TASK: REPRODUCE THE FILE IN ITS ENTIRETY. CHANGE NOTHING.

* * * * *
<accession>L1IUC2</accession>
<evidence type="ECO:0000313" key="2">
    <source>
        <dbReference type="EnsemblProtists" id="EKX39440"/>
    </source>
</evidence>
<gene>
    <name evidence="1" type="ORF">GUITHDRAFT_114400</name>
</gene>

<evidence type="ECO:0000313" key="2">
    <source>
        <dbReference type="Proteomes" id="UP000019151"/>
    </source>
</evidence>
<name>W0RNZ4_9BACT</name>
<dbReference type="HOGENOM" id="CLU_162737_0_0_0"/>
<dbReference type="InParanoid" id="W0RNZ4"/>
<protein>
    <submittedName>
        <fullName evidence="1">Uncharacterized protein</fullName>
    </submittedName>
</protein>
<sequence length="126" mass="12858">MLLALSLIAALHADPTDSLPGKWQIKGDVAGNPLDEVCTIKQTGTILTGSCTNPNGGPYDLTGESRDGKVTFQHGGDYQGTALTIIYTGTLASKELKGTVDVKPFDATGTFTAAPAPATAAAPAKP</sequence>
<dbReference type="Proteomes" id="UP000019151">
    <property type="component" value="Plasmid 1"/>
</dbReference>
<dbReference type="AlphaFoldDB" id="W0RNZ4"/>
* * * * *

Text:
<accession>L1IUC2</accession>
<evidence type="ECO:0000313" key="2">
    <source>
        <dbReference type="EnsemblProtists" id="EKX39440"/>
    </source>
</evidence>
<gene>
    <name evidence="1" type="ORF">GUITHDRAFT_114400</name>
</gene>

<evidence type="ECO:0000313" key="2">
    <source>
        <dbReference type="Proteomes" id="UP000019151"/>
    </source>
</evidence>
<name>W0RNZ4_9BACT</name>
<dbReference type="HOGENOM" id="CLU_162737_0_0_0"/>
<dbReference type="InParanoid" id="W0RNZ4"/>
<protein>
    <submittedName>
        <fullName evidence="1">Uncharacterized protein</fullName>
    </submittedName>
</protein>
<sequence length="126" mass="12858">MLLALSLIAALHADPTDSLPGKWQIKGDVAGNPLDEVCTIKQTGTILTGSCTNPNGGPYDLTGESRDGKVTFQHGGDYQGTALTIIYTGTLASKELKGTVDVKPFDATGTFTAAPAPATAAAPAKP</sequence>
<dbReference type="Proteomes" id="UP000019151">
    <property type="component" value="Plasmid 1"/>
</dbReference>
<dbReference type="AlphaFoldDB" id="W0RNZ4"/>